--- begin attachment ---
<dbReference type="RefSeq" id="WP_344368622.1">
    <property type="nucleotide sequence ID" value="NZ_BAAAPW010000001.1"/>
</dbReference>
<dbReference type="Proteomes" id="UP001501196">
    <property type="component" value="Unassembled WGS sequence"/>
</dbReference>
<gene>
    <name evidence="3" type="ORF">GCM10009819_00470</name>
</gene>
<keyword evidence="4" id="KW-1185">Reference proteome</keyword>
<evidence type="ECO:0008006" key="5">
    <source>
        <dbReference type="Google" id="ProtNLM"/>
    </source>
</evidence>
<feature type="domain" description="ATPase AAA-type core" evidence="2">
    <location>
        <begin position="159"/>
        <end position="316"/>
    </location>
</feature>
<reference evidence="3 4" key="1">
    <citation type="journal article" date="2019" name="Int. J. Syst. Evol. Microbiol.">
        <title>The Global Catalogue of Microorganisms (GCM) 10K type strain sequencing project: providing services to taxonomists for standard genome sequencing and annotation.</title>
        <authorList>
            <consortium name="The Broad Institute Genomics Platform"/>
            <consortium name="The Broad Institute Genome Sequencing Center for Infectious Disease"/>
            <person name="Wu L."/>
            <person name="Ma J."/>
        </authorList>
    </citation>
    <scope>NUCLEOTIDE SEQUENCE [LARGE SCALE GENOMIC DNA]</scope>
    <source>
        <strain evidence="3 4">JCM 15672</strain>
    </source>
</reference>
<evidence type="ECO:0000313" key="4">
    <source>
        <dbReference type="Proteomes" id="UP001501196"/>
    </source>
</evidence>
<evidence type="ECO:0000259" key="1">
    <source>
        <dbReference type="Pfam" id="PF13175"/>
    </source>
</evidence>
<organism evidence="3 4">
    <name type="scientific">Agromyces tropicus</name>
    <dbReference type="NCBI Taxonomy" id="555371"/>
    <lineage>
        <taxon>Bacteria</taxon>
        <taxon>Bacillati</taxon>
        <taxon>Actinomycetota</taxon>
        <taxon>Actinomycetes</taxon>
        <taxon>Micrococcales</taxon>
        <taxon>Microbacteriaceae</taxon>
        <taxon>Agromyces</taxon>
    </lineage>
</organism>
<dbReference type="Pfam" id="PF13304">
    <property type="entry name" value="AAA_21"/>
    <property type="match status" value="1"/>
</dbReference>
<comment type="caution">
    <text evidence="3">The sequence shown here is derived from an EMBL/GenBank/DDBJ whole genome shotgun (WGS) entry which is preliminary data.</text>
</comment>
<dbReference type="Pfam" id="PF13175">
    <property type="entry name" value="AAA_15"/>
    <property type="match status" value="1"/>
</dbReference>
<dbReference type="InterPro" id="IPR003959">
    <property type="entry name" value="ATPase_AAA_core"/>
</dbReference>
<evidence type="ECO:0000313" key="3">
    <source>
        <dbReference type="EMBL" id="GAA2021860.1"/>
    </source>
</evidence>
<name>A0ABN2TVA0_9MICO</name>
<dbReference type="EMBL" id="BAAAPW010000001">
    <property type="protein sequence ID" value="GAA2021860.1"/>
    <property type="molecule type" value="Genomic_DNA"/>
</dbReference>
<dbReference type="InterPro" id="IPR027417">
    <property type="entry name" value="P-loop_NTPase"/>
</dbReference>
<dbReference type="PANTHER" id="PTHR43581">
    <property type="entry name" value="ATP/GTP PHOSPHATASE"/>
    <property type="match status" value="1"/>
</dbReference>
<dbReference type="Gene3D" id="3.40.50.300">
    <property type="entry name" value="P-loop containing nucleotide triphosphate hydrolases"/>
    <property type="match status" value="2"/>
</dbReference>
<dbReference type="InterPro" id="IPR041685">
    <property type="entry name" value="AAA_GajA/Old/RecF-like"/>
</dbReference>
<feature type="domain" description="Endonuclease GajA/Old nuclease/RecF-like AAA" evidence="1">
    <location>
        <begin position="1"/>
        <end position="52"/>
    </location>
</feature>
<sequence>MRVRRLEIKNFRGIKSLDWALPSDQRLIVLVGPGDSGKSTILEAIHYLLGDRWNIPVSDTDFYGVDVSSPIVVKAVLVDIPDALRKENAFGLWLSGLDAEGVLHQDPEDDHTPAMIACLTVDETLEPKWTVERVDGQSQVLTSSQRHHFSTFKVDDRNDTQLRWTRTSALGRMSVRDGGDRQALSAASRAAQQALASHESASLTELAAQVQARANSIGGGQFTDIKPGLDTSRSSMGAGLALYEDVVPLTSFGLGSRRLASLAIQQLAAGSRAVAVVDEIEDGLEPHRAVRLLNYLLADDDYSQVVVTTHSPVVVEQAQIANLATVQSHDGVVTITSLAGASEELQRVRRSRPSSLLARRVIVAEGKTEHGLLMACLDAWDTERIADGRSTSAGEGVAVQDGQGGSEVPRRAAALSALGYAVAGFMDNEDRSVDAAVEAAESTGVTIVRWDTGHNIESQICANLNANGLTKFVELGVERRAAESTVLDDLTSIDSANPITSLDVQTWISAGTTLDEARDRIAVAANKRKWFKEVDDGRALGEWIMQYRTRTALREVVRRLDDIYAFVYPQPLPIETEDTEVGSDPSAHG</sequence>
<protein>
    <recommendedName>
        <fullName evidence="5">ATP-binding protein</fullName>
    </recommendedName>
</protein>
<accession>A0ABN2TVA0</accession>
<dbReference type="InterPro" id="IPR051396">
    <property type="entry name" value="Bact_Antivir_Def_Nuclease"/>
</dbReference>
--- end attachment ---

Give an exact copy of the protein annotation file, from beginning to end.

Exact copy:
<dbReference type="RefSeq" id="WP_344368622.1">
    <property type="nucleotide sequence ID" value="NZ_BAAAPW010000001.1"/>
</dbReference>
<dbReference type="Proteomes" id="UP001501196">
    <property type="component" value="Unassembled WGS sequence"/>
</dbReference>
<gene>
    <name evidence="3" type="ORF">GCM10009819_00470</name>
</gene>
<keyword evidence="4" id="KW-1185">Reference proteome</keyword>
<evidence type="ECO:0008006" key="5">
    <source>
        <dbReference type="Google" id="ProtNLM"/>
    </source>
</evidence>
<feature type="domain" description="ATPase AAA-type core" evidence="2">
    <location>
        <begin position="159"/>
        <end position="316"/>
    </location>
</feature>
<reference evidence="3 4" key="1">
    <citation type="journal article" date="2019" name="Int. J. Syst. Evol. Microbiol.">
        <title>The Global Catalogue of Microorganisms (GCM) 10K type strain sequencing project: providing services to taxonomists for standard genome sequencing and annotation.</title>
        <authorList>
            <consortium name="The Broad Institute Genomics Platform"/>
            <consortium name="The Broad Institute Genome Sequencing Center for Infectious Disease"/>
            <person name="Wu L."/>
            <person name="Ma J."/>
        </authorList>
    </citation>
    <scope>NUCLEOTIDE SEQUENCE [LARGE SCALE GENOMIC DNA]</scope>
    <source>
        <strain evidence="3 4">JCM 15672</strain>
    </source>
</reference>
<evidence type="ECO:0000313" key="4">
    <source>
        <dbReference type="Proteomes" id="UP001501196"/>
    </source>
</evidence>
<evidence type="ECO:0000259" key="1">
    <source>
        <dbReference type="Pfam" id="PF13175"/>
    </source>
</evidence>
<organism evidence="3 4">
    <name type="scientific">Agromyces tropicus</name>
    <dbReference type="NCBI Taxonomy" id="555371"/>
    <lineage>
        <taxon>Bacteria</taxon>
        <taxon>Bacillati</taxon>
        <taxon>Actinomycetota</taxon>
        <taxon>Actinomycetes</taxon>
        <taxon>Micrococcales</taxon>
        <taxon>Microbacteriaceae</taxon>
        <taxon>Agromyces</taxon>
    </lineage>
</organism>
<dbReference type="Pfam" id="PF13304">
    <property type="entry name" value="AAA_21"/>
    <property type="match status" value="1"/>
</dbReference>
<comment type="caution">
    <text evidence="3">The sequence shown here is derived from an EMBL/GenBank/DDBJ whole genome shotgun (WGS) entry which is preliminary data.</text>
</comment>
<dbReference type="Pfam" id="PF13175">
    <property type="entry name" value="AAA_15"/>
    <property type="match status" value="1"/>
</dbReference>
<dbReference type="InterPro" id="IPR003959">
    <property type="entry name" value="ATPase_AAA_core"/>
</dbReference>
<evidence type="ECO:0000313" key="3">
    <source>
        <dbReference type="EMBL" id="GAA2021860.1"/>
    </source>
</evidence>
<name>A0ABN2TVA0_9MICO</name>
<dbReference type="EMBL" id="BAAAPW010000001">
    <property type="protein sequence ID" value="GAA2021860.1"/>
    <property type="molecule type" value="Genomic_DNA"/>
</dbReference>
<dbReference type="InterPro" id="IPR027417">
    <property type="entry name" value="P-loop_NTPase"/>
</dbReference>
<dbReference type="PANTHER" id="PTHR43581">
    <property type="entry name" value="ATP/GTP PHOSPHATASE"/>
    <property type="match status" value="1"/>
</dbReference>
<dbReference type="Gene3D" id="3.40.50.300">
    <property type="entry name" value="P-loop containing nucleotide triphosphate hydrolases"/>
    <property type="match status" value="2"/>
</dbReference>
<dbReference type="InterPro" id="IPR041685">
    <property type="entry name" value="AAA_GajA/Old/RecF-like"/>
</dbReference>
<feature type="domain" description="Endonuclease GajA/Old nuclease/RecF-like AAA" evidence="1">
    <location>
        <begin position="1"/>
        <end position="52"/>
    </location>
</feature>
<sequence>MRVRRLEIKNFRGIKSLDWALPSDQRLIVLVGPGDSGKSTILEAIHYLLGDRWNIPVSDTDFYGVDVSSPIVVKAVLVDIPDALRKENAFGLWLSGLDAEGVLHQDPEDDHTPAMIACLTVDETLEPKWTVERVDGQSQVLTSSQRHHFSTFKVDDRNDTQLRWTRTSALGRMSVRDGGDRQALSAASRAAQQALASHESASLTELAAQVQARANSIGGGQFTDIKPGLDTSRSSMGAGLALYEDVVPLTSFGLGSRRLASLAIQQLAAGSRAVAVVDEIEDGLEPHRAVRLLNYLLADDDYSQVVVTTHSPVVVEQAQIANLATVQSHDGVVTITSLAGASEELQRVRRSRPSSLLARRVIVAEGKTEHGLLMACLDAWDTERIADGRSTSAGEGVAVQDGQGGSEVPRRAAALSALGYAVAGFMDNEDRSVDAAVEAAESTGVTIVRWDTGHNIESQICANLNANGLTKFVELGVERRAAESTVLDDLTSIDSANPITSLDVQTWISAGTTLDEARDRIAVAANKRKWFKEVDDGRALGEWIMQYRTRTALREVVRRLDDIYAFVYPQPLPIETEDTEVGSDPSAHG</sequence>
<protein>
    <recommendedName>
        <fullName evidence="5">ATP-binding protein</fullName>
    </recommendedName>
</protein>
<accession>A0ABN2TVA0</accession>
<dbReference type="InterPro" id="IPR051396">
    <property type="entry name" value="Bact_Antivir_Def_Nuclease"/>
</dbReference>